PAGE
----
Tarj and Durell Hamilton dealt with a lot of frustration after both were shot in their driveway in an attempted robbery in 2007.
The shooter was never arrested. The couple’s four children began struggling in school as they, too, dealt with the aftermath of the shooting, which left Tarj Hamilton paralyzed from the waist down.
But instead of being angry, the Hamiltons vowed to turn their struggle into a positive force. They decided to start hosting “Pack the Park,” an annual anti-violence event whose seventh iteration was held Saturday at BREC’s Maplewood Park.
Pack the Park is the trademark event of One Voice, One Dream, One Team, the organization the Hamiltons started with the goal of mentoring youth and teaching them that crime is “not really worth it,” Tarj Hamilton said.
About 150 people attended the event on Saturday, where they enjoyed food and music and heard from several guest speakers who encouraged residents to get involved in their community.
“It’s to bridge that gap between police officers, public assistance and the community,” Hamilton said. “They never caught anybody who shot us. If we have some type of relationship with police officers, maybe we wouldn’t have so many people afraid to speak up.”
The inaugural Pack the Park event was held at Maplewood Park, then moved to different BREC parks in high-crime areas of Baton Rouge every year. This year, the Hamiltons decided to return to the original location.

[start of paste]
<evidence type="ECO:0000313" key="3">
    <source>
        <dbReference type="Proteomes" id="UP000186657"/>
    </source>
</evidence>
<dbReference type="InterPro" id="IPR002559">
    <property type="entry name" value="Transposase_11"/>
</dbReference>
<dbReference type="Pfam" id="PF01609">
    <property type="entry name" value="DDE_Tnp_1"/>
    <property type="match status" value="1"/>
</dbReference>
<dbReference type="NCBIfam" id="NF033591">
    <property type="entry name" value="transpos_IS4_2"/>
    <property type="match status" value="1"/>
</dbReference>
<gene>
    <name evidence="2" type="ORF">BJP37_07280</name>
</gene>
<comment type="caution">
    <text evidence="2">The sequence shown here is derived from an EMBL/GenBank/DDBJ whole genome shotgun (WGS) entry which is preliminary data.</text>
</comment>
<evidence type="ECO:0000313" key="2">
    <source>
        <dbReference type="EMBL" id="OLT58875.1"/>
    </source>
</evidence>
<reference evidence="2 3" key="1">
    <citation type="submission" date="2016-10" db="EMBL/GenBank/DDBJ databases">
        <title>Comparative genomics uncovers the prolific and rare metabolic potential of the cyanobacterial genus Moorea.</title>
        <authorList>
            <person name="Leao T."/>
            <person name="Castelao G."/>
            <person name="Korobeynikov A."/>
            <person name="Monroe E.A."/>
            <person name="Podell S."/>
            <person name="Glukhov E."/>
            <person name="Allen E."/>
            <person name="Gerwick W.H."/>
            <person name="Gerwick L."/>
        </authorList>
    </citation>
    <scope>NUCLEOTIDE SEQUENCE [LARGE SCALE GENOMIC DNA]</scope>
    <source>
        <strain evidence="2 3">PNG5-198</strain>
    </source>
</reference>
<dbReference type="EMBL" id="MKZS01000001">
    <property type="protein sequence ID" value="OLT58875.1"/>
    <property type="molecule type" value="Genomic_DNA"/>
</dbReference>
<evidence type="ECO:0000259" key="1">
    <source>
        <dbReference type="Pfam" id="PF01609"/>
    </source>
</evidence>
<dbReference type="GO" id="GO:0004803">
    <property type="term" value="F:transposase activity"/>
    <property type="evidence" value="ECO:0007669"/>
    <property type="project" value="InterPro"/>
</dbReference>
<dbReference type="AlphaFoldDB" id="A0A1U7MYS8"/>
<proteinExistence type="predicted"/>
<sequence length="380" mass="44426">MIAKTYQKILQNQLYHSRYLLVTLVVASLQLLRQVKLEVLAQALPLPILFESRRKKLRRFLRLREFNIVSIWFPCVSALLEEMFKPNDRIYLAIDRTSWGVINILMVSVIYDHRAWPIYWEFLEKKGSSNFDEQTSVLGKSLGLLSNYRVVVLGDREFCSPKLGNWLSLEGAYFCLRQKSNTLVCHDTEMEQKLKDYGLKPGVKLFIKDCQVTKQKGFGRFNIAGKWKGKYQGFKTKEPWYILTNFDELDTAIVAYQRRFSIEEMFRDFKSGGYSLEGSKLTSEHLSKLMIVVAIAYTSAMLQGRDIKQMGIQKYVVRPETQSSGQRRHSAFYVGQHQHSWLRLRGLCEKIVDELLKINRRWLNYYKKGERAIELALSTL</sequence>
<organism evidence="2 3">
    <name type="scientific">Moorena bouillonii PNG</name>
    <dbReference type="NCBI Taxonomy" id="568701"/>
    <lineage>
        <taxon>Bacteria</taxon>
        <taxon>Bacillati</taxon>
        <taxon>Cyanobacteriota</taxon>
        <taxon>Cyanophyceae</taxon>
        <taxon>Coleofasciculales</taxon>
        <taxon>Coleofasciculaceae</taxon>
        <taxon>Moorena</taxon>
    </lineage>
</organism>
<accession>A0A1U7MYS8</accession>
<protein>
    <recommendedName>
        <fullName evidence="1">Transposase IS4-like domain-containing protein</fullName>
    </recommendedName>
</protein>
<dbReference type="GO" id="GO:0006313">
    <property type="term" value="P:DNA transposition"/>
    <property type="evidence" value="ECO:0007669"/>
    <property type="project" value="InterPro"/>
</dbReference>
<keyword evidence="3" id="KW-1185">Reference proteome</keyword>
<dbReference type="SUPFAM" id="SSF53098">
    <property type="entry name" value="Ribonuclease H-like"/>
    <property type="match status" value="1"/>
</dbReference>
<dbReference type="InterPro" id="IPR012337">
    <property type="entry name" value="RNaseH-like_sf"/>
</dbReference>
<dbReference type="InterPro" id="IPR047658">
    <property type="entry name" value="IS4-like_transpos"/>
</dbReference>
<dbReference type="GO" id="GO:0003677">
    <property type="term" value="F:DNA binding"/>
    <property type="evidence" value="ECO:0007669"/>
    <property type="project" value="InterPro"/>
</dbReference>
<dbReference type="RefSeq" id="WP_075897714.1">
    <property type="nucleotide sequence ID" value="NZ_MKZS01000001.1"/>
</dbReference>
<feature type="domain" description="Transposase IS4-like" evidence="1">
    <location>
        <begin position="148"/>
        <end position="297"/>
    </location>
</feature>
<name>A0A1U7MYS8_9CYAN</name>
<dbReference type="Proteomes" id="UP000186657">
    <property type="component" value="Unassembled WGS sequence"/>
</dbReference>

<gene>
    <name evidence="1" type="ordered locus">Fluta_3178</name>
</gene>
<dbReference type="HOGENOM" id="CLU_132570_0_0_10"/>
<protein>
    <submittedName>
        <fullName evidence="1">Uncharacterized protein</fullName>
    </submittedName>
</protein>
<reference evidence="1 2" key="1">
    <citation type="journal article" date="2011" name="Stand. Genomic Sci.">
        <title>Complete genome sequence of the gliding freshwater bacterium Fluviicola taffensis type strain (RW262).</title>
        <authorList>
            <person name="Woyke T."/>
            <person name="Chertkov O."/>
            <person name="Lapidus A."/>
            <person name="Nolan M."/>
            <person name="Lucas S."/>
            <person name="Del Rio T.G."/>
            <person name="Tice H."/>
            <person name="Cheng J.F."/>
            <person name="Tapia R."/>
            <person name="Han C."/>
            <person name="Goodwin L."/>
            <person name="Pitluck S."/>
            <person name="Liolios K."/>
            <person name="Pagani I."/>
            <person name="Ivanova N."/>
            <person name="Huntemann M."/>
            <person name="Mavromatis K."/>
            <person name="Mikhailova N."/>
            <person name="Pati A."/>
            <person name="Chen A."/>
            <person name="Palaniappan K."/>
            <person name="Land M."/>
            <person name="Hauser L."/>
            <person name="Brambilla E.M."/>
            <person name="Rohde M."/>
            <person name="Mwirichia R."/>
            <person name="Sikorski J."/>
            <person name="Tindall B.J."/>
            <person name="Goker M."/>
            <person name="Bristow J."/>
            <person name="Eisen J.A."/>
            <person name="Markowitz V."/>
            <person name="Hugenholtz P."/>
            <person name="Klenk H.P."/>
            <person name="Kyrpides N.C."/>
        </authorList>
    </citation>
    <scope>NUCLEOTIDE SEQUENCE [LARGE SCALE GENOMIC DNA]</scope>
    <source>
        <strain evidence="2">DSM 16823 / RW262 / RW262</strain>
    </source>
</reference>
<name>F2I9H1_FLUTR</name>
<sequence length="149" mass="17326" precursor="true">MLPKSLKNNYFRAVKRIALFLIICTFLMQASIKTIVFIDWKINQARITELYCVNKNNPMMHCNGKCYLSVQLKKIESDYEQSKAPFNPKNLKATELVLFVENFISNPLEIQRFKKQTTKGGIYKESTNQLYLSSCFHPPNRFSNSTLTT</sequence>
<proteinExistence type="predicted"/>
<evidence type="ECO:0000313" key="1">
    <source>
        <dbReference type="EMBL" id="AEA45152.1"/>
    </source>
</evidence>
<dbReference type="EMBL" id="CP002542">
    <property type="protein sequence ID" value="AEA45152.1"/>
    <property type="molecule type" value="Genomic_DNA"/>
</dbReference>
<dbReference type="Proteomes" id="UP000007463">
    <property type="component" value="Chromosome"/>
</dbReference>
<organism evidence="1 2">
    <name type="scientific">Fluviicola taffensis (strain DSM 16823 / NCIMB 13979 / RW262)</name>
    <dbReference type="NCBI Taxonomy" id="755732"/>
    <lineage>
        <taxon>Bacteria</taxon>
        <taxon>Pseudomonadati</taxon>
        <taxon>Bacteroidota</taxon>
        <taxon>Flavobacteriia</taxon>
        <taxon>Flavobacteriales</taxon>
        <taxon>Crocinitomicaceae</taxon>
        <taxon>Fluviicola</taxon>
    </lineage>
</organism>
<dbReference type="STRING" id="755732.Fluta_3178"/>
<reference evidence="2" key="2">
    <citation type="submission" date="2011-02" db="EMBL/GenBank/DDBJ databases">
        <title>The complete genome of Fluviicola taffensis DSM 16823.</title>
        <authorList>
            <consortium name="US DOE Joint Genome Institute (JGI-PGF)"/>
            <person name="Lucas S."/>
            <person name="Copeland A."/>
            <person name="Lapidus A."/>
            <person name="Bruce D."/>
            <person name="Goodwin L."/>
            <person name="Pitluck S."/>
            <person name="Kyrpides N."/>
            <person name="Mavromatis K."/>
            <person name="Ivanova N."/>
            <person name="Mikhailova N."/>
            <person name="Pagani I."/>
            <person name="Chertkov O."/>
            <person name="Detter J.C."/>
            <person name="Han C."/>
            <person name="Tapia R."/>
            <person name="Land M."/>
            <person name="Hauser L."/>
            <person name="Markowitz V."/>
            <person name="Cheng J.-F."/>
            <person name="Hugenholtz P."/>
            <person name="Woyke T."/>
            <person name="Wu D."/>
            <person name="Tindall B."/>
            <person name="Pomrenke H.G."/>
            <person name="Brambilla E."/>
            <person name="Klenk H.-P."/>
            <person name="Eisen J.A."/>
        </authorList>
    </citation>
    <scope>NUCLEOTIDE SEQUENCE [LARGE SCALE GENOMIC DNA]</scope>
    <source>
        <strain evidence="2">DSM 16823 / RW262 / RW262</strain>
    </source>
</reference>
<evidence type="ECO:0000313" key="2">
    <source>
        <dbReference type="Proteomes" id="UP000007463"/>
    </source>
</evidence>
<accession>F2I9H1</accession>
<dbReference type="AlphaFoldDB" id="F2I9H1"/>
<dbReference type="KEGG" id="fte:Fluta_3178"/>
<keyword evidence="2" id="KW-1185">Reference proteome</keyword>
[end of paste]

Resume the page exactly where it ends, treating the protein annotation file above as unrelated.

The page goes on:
State Sen. Regina Barrow, who represents the Glen Oaks area, said Pack the Park’s return to Glen Oaks this year was timely because the neighborhood has seen two shootings in just the past two weeks.
Torrance Tate, 27, died in surgery after he was shot on Holiday Court on June 12. Less than a week later on June 18, a man was seriously injured in a shooting on Winchester Avenue that police have said stemmed from an argument.
“Our young people have to know the value of their life and the value of the lives of others,” Barrow said.
Valencia Griffin-Wallace told event attendees that crime can hurt many people besides the victims.
Griffin-Wallace was 17 when her mother, Griezelda Jones, was shot to death in Zachary in May 1994. She was filled with anger, she said, and spent the next two years partying hard and getting into fights, even getting shot at herself during an argument at a club.
“We need to put a face on what happens to those kids whose mama or daddy was reduced to a body found in a ditch in Zachary,” she said, referring to her mother’s murder. “This is what happens. For years, I didn’t know who I was.”
She finally found a reason to live when she was 19 and her son was born.
“He had to be straight from God,” she said.
It’s not easy for people who are involved in violence and crime to walk away, Griffin-Wallace said. She urged people at Saturday’s event to realize the wider impact of crime and come together to stop it.